Who knew that South Florida had a young musician that’s breaking the rules in hip-hop by doing something he calls “happy raps?” Well, it does and his name is Sam Stan.
Laid back vibes and a positive mindset are the keys to his world. Catchy beats and optimistic lyrics deliver his message: remain positive through it all. In his song “Happy Place,” “all the fathers and the moms don’t have to cry today.”
In a genre like hip-hop that is so commonly associated with violence, sex and drugs, it seems strange to pair ‘happy’ and ‘raps.’. Could Sam Stan be inventing an entirely new genre?
“I’m gonna let hip-hop take the credit here because, at its core, hip-hop is about authenticity,” Stan said. “My music is different from what’s popular right now, but I do think it belongs in hip-hop.”
And he must be doing something right because people are listening to what he has to say. He has over fifty thousand monthly listeners on Spotify and an active fan base on social media, where he has been announcing the upcoming release of his next album, “Happy Raps 2.”
“I think it’s my best work to date,” Stan said, referring to his new album. “It’s head-nod you can listen to at a reasonable volume getting ready for work, or on your way to school. I’m working hard on it and it’s coming soon.”
“Happy Raps 2” is the next step on his journey, which started with his first EP, “Happy Camper,” back in 2014.
” ‘Happy Camper’ was kind of like growing pains,” Stan said. “When I was creating it, I was experimenting creatively and also finding myself as a man. Now I have a better understanding of who I am, so I’m more intentional with my music because I know where I want to go. But without ‘Happy Camper’ I wouldn’t be where I’m at right now.”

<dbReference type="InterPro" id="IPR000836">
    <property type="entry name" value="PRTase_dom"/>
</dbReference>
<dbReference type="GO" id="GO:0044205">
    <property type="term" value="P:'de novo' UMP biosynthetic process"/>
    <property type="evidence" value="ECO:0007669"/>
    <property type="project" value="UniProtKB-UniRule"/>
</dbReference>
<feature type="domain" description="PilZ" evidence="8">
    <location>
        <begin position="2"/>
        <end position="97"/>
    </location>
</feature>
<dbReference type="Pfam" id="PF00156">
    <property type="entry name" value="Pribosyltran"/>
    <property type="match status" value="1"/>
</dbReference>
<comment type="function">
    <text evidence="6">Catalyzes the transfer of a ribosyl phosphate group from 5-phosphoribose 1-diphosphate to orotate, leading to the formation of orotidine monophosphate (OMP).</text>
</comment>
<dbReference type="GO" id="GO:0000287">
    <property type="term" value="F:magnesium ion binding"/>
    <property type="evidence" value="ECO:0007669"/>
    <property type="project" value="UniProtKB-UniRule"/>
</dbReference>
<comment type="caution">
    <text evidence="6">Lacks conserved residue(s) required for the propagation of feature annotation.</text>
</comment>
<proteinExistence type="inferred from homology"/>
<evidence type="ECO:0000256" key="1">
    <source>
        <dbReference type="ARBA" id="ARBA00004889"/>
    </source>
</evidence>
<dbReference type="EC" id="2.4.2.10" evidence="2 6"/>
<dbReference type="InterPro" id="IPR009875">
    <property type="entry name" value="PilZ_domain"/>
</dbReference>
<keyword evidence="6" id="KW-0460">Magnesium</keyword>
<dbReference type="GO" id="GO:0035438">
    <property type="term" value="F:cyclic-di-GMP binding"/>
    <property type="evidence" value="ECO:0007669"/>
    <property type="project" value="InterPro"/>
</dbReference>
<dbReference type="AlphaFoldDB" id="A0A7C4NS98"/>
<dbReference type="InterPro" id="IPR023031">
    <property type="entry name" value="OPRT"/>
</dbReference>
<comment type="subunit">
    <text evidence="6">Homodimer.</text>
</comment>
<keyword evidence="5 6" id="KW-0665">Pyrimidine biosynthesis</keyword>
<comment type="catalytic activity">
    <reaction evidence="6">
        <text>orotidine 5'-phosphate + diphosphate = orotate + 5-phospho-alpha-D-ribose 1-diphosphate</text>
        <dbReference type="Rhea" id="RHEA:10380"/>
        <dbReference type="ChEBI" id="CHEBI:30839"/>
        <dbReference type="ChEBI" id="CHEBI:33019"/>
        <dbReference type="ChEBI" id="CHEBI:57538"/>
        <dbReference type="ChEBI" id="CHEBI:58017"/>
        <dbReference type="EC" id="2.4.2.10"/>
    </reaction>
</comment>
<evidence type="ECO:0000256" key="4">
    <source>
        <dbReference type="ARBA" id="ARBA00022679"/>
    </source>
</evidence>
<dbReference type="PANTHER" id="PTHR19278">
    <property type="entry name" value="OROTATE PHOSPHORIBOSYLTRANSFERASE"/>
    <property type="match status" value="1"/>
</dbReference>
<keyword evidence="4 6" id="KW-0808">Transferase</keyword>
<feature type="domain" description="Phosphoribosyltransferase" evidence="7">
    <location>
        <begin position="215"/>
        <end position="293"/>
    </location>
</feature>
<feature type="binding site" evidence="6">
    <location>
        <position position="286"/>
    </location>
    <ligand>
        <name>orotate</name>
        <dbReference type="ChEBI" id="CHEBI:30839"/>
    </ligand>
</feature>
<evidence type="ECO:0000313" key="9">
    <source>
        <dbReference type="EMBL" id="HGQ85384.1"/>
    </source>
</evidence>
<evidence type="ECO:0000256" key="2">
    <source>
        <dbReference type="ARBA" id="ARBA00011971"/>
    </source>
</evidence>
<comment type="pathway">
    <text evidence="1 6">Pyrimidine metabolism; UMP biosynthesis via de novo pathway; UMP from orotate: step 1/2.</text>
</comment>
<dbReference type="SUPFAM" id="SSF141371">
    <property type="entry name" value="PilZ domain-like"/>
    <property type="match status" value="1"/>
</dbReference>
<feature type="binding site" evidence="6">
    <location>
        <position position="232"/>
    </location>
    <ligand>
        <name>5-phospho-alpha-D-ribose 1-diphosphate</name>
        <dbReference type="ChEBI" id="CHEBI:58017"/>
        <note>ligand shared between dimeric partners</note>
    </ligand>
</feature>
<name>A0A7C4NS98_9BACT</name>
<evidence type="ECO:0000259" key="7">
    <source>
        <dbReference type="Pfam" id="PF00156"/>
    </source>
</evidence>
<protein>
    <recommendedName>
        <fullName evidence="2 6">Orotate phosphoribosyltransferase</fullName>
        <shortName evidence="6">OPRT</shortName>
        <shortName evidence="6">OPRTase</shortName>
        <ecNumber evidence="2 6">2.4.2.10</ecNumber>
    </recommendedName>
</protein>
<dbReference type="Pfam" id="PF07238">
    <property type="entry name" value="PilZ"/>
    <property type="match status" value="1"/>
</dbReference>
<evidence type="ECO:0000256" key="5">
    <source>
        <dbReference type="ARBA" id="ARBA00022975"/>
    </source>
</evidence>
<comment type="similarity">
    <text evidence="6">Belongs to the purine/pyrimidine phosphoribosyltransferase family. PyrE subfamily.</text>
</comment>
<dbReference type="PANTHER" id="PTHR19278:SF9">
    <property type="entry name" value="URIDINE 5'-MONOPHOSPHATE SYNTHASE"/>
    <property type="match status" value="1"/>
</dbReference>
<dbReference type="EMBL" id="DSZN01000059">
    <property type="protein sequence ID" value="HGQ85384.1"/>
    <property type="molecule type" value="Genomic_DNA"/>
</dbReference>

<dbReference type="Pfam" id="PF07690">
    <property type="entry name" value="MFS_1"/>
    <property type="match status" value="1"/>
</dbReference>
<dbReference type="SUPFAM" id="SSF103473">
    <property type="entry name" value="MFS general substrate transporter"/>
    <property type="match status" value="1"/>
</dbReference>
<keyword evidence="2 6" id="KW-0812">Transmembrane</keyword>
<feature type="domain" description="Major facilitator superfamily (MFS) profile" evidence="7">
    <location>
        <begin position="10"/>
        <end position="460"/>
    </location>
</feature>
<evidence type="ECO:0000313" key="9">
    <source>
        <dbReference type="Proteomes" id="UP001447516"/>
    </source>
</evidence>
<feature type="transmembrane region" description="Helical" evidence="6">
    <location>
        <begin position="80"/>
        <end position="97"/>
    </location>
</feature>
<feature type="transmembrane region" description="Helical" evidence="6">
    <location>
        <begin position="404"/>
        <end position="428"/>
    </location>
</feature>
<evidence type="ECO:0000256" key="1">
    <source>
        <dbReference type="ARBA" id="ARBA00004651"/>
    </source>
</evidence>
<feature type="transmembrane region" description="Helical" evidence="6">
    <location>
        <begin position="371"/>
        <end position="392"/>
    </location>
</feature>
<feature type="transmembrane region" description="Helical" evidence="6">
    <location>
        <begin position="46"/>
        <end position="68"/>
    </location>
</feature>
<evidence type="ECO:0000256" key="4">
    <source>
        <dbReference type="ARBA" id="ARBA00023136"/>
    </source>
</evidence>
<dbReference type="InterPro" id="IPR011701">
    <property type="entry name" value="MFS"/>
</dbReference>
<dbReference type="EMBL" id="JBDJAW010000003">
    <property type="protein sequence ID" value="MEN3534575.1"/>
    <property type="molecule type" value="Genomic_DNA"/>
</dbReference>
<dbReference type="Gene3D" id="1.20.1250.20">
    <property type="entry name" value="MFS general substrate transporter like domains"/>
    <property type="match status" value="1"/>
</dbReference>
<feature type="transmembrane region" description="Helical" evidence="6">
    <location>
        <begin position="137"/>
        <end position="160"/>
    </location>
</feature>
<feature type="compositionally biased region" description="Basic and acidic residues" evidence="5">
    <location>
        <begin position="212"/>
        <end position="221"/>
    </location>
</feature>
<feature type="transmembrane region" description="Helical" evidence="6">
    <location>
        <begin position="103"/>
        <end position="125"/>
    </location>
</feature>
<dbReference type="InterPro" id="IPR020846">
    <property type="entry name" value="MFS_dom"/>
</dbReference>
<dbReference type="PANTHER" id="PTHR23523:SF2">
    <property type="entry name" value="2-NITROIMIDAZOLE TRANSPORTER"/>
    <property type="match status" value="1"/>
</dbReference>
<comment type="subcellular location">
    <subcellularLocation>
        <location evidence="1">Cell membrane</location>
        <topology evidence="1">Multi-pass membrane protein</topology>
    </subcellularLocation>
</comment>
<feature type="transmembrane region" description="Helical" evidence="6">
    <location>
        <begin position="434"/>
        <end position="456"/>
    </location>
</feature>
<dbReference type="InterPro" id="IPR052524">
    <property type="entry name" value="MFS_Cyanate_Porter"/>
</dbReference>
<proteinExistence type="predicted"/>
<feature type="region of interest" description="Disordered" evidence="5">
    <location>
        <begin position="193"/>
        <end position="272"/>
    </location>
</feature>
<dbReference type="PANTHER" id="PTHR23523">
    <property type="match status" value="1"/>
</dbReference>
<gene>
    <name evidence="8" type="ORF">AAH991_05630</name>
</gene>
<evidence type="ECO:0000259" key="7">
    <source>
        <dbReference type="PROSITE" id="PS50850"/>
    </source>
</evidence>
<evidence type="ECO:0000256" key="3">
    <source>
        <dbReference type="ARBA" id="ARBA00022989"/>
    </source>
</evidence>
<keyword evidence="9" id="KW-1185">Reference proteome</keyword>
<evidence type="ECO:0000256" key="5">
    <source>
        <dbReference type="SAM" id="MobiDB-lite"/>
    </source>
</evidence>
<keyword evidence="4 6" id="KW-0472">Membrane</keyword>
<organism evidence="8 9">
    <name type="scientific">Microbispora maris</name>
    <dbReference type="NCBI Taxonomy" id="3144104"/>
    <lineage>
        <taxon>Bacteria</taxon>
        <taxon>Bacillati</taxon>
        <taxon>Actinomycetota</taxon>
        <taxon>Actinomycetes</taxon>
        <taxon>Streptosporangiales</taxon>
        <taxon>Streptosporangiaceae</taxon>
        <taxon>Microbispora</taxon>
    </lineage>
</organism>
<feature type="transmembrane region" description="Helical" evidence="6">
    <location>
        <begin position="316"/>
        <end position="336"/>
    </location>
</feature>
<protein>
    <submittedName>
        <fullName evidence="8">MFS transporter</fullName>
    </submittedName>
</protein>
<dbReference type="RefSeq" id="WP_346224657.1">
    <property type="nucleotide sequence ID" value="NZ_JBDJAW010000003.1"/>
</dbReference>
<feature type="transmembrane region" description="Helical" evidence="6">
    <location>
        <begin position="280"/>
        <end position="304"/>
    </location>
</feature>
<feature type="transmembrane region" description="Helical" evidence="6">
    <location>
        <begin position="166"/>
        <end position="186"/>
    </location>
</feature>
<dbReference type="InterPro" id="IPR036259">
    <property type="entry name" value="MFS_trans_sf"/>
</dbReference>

Living in Pembroke Pines has shaped his sound. The 23-year-old said he draws inspiration from his surroundings and the things he does, like playing pick-up soccer and hanging out with people.
“The music scene here is interesting,” Stan said. “There’s a lot of attention here now because of many local hip-hop artists that are breaking, but it’s hard to showcase [my music] because I feel like people are caught up with a certain sound and it’s seen as unorthodox to do something that’s different.”
He’s proud to say he’s different, though. As he blissfully raps in “Happy Camper,” he’s a weirdo and spiritual, and if you don’t believe in miracles just look at him because he’s living proof.
“For me, my music is definitely therapeutic,” Stan said. “It’s something I feel like defines who I am as a creative. I hope it inspires others to chase their dreams wholeheartedly, be truthful, stick to their plans and not stay in what society wants them to.”
With a rising fan base and talent to spare, this Fresh Prince of Broward is already on the journey to his happy place. Catch him if you can.